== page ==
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Letter to my Future Employer: after Service what next?

Dear Sir/Madam, in barely four months, my sojourn in Amamoma would be coming to an end. Amamoma is a small village, actually one of the communities in the University of Coast. Yes, inside the walls of the university. It plays host to most of the continuing students, that is those who are done with their first year of study, as well as many workers and indigenes.I have lived here for the past four years; three of which were during my undergraduate days and nearly a year of national service. Let me not bore you with too much geographical data.

Over the past few weeks, I have been contemplating what my next step would be after my last Amamoma Miscellanies piece, or put rightly, when the National Service Scheme stops paying me that meagre but manageable allowance, come August 2013. One of the things on my mind is undertaking graduate studies but then again, I sometimes ask myself: “Why not first find a job?” Didn’t Jesus say “Seek ye first a job and all other things will be added to you?” (Or did he say something different? Sorry, I attended no‘Sunday School.’) 

At least, I can buy Mama that colorful Da Viva cloth or that Woodin boubou so she can flaunt it in town. This same job would give me enough, at least more than what I have been earning in Amamoma, to support regular trips to the mall with my three little girls (Is that not what being ‘big brother’ is all about?) Come to think of it, I could start paying utility bills, although utility here refers to electricity only. Pokuase, where I live, has not seen the Ghana Water Company Limited’s pipelines yet!

In my quest to find a job, I have resorted to looking through the many online recruitment sites to see if I could find any job cut out for me. Well, I did find some but there was a problem! Work experience! Most of these jobs required a 3-5 years’ work experience from potential applicants. Like we say in Fante, “me re kofa no wo hen?” to wit, where do I get that from? Hmm. Actually, it is not as though I have no work experience at all. During my undergraduate days, I did intern for a couple of firms but these ranged from a few weeks to two months. Two months at Coastal Television during my second year long vacation, two weeks as a Class four English language teacher and a little over a month at MTN Ghana, during my third year long vacation. How does this make up a 3-5 year work experience?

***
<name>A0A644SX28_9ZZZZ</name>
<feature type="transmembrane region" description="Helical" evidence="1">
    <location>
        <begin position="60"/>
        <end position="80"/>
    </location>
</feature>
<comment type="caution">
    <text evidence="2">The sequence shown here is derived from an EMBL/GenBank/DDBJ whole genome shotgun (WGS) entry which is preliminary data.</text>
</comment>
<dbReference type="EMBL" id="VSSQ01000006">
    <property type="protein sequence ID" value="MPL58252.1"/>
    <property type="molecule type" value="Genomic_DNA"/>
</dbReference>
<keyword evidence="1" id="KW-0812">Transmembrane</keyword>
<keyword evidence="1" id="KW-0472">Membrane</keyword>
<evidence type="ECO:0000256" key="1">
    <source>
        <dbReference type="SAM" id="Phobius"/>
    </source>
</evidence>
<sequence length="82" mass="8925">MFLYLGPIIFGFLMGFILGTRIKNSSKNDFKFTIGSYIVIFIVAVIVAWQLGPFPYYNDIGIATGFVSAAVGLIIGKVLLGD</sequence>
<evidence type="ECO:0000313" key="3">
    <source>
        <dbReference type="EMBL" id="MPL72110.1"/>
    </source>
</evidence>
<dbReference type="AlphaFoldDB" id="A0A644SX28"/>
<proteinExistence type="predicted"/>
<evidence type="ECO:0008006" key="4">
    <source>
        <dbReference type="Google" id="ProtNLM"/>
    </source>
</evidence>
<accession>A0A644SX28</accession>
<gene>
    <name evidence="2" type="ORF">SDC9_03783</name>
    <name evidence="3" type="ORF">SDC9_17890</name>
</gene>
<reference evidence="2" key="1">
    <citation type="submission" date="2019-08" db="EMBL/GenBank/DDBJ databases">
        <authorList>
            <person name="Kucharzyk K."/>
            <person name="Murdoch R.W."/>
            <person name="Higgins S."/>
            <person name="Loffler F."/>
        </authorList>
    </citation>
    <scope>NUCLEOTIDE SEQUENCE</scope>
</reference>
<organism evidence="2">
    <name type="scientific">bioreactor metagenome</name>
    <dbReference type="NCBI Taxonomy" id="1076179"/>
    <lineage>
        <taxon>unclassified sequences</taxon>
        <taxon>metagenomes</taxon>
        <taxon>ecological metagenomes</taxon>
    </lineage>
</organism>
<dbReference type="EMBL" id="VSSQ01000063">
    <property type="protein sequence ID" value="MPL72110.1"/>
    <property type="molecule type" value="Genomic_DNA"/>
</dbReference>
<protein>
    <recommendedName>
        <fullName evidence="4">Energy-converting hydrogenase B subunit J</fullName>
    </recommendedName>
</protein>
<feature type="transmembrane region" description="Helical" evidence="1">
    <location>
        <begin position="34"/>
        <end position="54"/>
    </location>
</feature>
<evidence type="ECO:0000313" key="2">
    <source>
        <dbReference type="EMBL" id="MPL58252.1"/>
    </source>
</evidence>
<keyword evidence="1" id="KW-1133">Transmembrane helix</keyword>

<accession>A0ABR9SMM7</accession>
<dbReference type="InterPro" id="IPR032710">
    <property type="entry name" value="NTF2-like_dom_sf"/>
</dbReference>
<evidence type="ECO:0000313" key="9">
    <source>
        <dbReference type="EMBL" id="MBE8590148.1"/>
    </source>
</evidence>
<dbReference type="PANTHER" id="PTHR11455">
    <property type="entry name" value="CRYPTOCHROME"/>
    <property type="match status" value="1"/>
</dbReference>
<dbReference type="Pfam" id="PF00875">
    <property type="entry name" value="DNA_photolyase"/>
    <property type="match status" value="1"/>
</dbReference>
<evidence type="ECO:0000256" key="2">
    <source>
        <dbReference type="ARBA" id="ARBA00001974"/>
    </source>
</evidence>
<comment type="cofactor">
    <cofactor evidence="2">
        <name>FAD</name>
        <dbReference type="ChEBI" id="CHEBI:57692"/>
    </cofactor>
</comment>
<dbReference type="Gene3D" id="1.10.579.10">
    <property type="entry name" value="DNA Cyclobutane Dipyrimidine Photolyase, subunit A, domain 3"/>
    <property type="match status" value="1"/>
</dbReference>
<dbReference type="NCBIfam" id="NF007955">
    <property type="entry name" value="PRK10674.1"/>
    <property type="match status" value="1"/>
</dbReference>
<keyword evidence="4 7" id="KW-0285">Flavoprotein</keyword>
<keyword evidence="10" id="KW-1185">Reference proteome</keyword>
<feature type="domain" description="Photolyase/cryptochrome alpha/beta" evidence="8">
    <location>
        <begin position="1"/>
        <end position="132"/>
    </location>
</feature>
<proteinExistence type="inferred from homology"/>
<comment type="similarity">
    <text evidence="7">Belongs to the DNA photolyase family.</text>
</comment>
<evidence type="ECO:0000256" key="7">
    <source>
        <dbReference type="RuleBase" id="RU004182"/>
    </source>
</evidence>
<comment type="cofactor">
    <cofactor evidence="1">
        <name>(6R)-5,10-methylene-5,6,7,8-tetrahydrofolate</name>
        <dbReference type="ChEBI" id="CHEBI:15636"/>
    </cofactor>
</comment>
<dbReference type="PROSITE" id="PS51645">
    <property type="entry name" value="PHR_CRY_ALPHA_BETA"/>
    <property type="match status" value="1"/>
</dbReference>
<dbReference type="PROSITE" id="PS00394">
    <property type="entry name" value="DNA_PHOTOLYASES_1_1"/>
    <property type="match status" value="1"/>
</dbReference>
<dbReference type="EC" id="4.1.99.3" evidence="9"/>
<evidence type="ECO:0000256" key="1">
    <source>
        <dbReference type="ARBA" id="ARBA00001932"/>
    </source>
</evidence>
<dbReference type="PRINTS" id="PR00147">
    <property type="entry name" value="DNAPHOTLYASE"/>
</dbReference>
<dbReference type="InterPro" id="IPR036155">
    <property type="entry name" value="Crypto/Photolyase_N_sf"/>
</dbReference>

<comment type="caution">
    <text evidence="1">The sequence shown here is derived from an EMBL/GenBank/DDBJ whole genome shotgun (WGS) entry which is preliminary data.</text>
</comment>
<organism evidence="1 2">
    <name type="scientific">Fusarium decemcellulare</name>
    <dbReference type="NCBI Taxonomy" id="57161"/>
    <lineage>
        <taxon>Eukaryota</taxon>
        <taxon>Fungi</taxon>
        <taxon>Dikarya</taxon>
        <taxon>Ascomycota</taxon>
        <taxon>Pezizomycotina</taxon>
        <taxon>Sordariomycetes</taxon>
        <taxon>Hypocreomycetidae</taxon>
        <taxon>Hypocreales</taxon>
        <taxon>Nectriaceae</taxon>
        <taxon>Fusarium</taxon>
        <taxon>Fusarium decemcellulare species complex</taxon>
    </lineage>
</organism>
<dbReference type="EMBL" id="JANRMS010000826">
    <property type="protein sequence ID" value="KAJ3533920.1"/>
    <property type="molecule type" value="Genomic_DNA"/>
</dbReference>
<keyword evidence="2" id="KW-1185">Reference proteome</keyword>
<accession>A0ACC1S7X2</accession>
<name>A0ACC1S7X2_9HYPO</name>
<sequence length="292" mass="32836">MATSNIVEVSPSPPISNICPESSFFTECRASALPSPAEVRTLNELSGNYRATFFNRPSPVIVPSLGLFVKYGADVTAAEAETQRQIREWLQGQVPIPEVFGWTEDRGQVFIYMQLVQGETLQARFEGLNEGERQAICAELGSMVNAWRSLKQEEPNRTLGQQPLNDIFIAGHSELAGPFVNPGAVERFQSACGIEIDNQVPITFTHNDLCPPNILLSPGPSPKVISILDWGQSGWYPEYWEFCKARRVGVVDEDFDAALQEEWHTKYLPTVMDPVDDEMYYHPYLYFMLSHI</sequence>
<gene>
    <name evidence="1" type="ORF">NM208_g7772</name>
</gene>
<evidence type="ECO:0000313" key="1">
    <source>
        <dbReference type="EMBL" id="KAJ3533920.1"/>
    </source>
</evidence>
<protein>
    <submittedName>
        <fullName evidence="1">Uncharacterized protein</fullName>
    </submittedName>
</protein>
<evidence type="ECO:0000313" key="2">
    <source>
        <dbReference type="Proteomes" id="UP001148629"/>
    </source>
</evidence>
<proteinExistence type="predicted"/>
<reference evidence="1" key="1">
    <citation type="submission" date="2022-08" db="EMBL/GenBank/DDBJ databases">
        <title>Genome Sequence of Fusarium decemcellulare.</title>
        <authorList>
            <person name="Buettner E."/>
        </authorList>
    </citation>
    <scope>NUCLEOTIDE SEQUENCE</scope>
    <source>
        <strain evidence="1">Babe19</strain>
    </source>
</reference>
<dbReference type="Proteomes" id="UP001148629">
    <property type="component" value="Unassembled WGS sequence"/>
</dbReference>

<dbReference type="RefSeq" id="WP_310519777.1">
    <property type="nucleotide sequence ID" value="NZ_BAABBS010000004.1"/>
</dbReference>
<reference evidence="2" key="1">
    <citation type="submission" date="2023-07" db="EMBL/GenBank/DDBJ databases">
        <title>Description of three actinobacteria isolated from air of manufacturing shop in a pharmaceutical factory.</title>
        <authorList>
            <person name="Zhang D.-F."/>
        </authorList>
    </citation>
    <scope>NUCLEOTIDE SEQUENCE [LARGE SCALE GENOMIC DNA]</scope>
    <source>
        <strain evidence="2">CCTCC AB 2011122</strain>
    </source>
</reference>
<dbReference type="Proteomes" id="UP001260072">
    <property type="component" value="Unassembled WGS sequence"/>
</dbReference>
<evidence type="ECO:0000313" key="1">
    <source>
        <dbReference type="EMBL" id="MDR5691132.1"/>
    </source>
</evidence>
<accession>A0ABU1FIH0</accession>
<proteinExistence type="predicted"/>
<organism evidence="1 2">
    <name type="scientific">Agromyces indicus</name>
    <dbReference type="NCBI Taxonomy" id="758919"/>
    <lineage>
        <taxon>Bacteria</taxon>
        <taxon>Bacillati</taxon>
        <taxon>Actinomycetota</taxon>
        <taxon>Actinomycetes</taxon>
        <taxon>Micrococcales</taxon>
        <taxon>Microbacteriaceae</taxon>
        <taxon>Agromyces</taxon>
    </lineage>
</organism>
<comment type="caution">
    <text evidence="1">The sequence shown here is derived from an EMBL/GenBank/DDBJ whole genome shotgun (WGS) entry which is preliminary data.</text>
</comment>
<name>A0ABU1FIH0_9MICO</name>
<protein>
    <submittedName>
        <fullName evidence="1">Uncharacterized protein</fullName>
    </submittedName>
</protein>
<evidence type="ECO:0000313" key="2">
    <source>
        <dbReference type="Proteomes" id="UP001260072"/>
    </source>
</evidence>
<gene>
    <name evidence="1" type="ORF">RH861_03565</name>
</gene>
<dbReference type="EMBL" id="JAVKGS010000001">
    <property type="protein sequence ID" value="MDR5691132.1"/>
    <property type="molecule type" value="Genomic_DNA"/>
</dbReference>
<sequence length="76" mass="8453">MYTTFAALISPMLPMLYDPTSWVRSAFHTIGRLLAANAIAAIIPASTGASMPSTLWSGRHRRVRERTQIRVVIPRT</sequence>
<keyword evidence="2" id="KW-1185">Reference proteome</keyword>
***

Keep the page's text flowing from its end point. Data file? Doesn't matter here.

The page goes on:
Sir/Madam, I’m determined to work hard, should I land a job, but with the bar raised so high, I shudder at the thought of ever finding a job. Looking away from Corporate Ghana, I have turned to the educational sector too, sending applications to some secondary schools, but the looks on some of the secretaries I’ve encountered seem to tell me: “As for your letter, we have received it but ‘walahi,’ headmaster wouldn’t see this.” Well,some are blunt and just tell me: “Look, young man, with the SHS 3 and 4 students leaving in May, we will be overstaffed, thus we will not recruit new teachers.”  How heartbreaking that is!

I cannot be termed lazy. I am doing all I can to find a modest job. Well, like some say, one must know somebody who knows another somebody but here I am, not knowing “somebody” who can hold my hand, as it were, and walk me to the HR department of any firm and I can’t seem to find any“big man” with whom I share common surname, so I can start tracing family lines and ties. The last time I tried with George Sipa Yankey of the Ghana National Gas Company, I realized there was no link even to four or five generations back!

I know you are reading this Sir/Madam, and that one of these days, you will invite me for an interview. Till then, I will be sending you these letters to let you know how I’m trying to find you. Please feel free to check out my Amamoma Miscellanies articles. Perhaps an experience of mine may interest you and bring back memories.

Kofi Yankey.